Why the failure of the Syrian ceasefire proves the need for military intervention
By Dan Yonker
The small flicker of hope that emerged from the rubble of Syria last Thursday was extinguished almost as soon as it appeared. The proposed four-day ceasefire, agreed on to honor the Muslim holiday of Eid al-Adha, lasted barely four hours before it was broken on Friday. Aside from the overly optimistic peace brokers who arranged the agreement, few believed it would produce any real outcome. Most Syrians saw this coming as soon as the ceasefire was declared. The government offered more reasons to break the peace than to actually adhere to the proposition. The opposition inspired even less confidence in the call to temporarily end hostilities; the ad-hoc composition of the rebel groups prevents any real cohesion for decision making. The Syrian Free Army agreed to respect the truce if Assad followed through, while some groups vehemently opposed any ceasefire, and others simply remained indifferent.
The very structure of the holiday truce set it up for failure. Although endorsed by the United Nations, it was not to be enforced by any outside entity. It was essentially a self-imposed measure, with no real consequences if it was broken. Just like the April 2012 peace agreement, this one collapsed almost as soon as it began. These failures illustrate that the possibility of a diplomatic resolution to hostilities has expired. Negotiated ceasefires will not end the conflict. After two public attempts, and countless hours of lobbying by the international community, Assad has shown that he is committed to the long haul. When a leader makes this decision, there is little hope for compromise. International pressure has achieved little, sanctions have proven ineffective, and empty threats have been repeatedly ignored by Assad’s government. The latest failure demonstrates that strong words must be backed by strong action. The next step must be military intervention, for the sake of the Syrian people, and the stability of the region.
The issue of humanitarian intervention has become a tricky question, especially after the 2003 invasion of Iraq. Some fear that repeated incursions will set a bad precedent, eroding state sovereignty. However, the humanitarian crisis in Syria requires that something be done soon. While an exact figure is difficult to determine, most groups agree that the number of casualties to date in Syria is around 30,000. Over 358,000 refugees have fled to neighboring countries, and the United Nations estimates that 2.5 million Syrians are in need of humanitarian assistance. Qatar has even gone so far as to publicly accuse Assad’s regime of committing genocide. According to the United Nation’s doctrine of Responsibility to Protect, the international community is obliged to protect Syrian citizens when the government fails to do so, including using collective force. Given these conditions, there is not only a legal justification, but also a moral obligation to intervene.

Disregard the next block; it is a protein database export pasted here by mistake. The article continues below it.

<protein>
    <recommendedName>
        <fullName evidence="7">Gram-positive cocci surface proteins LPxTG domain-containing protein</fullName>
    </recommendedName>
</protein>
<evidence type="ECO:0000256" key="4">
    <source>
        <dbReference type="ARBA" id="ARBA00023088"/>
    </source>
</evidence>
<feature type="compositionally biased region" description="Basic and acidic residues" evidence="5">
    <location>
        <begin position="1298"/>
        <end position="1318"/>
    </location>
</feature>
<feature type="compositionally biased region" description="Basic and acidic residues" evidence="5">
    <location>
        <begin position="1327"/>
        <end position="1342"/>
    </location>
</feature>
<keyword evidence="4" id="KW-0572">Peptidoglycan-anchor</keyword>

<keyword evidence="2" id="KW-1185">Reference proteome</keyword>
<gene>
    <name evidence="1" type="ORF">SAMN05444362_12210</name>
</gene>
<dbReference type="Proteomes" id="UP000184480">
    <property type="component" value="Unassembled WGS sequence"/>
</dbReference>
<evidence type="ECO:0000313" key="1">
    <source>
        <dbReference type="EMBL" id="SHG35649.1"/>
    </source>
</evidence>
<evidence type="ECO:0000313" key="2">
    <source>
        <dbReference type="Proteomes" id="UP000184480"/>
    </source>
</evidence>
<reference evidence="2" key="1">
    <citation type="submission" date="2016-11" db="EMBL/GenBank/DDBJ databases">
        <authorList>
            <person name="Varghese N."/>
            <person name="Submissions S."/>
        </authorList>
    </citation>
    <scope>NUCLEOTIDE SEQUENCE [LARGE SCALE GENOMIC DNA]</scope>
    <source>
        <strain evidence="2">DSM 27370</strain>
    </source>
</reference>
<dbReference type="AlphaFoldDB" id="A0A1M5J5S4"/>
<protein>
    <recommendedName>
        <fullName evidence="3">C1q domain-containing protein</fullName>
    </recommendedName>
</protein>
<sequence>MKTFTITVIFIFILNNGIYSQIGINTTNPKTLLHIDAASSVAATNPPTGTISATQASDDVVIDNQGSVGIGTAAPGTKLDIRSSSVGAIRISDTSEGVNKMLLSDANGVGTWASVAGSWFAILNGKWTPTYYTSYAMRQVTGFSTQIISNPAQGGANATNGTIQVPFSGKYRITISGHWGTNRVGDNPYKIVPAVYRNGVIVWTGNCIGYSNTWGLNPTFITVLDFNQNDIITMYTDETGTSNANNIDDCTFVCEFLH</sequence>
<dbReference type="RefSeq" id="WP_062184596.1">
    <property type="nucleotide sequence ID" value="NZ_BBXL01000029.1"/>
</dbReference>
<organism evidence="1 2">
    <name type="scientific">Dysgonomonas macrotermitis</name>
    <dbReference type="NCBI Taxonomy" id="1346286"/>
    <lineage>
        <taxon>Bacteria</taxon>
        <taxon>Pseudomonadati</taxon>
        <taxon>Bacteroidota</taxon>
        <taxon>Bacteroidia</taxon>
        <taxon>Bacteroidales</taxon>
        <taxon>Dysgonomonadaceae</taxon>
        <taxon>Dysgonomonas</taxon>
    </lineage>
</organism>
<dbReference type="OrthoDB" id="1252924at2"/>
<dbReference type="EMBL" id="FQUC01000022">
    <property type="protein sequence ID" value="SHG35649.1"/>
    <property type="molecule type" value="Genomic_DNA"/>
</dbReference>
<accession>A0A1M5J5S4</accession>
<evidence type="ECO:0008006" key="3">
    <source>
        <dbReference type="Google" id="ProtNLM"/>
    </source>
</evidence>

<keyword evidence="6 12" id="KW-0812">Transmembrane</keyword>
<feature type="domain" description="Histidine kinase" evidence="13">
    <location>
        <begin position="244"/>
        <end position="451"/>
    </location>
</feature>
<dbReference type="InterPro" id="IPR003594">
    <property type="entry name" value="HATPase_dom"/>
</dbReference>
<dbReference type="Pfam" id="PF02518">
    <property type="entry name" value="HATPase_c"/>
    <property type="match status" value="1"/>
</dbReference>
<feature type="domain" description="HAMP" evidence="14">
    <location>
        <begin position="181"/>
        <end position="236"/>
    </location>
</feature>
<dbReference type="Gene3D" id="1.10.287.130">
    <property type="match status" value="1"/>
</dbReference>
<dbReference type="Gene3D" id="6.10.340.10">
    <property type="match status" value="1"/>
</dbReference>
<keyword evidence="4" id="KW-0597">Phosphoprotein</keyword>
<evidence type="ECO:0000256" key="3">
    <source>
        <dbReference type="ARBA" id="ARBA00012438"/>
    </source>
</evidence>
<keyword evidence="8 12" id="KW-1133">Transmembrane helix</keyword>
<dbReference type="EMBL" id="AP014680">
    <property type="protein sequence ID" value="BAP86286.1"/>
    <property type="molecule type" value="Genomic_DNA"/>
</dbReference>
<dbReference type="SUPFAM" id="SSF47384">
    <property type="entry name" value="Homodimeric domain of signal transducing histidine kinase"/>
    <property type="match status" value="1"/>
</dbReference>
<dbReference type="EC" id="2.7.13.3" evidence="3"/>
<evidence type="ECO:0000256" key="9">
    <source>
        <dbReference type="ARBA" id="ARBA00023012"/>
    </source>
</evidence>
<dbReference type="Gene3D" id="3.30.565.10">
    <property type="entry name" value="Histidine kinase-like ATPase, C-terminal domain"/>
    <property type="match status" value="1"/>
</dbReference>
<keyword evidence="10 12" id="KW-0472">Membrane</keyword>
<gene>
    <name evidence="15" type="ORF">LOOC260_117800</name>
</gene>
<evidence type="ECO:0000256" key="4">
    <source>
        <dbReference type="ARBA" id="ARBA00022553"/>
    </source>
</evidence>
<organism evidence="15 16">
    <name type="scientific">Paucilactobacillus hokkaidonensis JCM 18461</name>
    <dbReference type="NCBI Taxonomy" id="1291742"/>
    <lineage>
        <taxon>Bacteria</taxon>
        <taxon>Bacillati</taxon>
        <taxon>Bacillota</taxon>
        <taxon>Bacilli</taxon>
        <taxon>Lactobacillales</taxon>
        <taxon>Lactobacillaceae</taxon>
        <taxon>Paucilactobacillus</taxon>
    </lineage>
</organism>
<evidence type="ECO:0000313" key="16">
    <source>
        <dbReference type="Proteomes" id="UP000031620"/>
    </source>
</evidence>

Aside from this humanitarian responsibility, the security of the entire region is also at stake. Turkey has experienced this first hand, losing a fighter plane to Syrian air defenses in June 2012, as well as a recent Syrian artillery strike that killed Turkish citizens. These attacks provide a legal justification for NATO intervention. According to Article Five of the Washington Treaty, any direct attack on a NATO member is an attack on all, and permits the use of collective self-defense. Invoking Article Five would create a precedent that would allow the establishment of a buffer zone around the Turkish border, or the imposition of a no fly zone over Syria. Turkey’s collective security is dependent on containing the situation to prevent it further destabilizing an already volatile area. In addition to the clashes with Turkey, violence has started to cross the border into Lebanon and Jordan. The war in Syria is quickly moving toward a region-wide conflict, if it remains unchecked.
Any military intervention in Syria will require dedication to achieving real change. As the body count rises, world leaders no longer have the luxury of waiting to see how the situation unfolds. The inability to broker any kind of meaningful ceasefire clearly illustrates the need for international action. For the sake of the people, and the security of the Middle East, it is time to step up to the plate. Combat psychologist Lt. Col. Dave Grossman offers an interesting anecdote on wolves and sheepdogs that is very apropos. Wolves, he says, attack the population, showing no regard for suffering or loss of life. Sheepdogs, on the other hand, are responsible for protecting the herd and confronting the wolves. Right now, Syria has plenty of wolves; it could use a few more sheepdogs.
Dan Yonker is a Staff Writer at the Jerusalem Review. He is currently a Research Assistant for the Center for Hemispheric Defense Studies at the National Defense University. His views are his own and do not reflect those of his employers.
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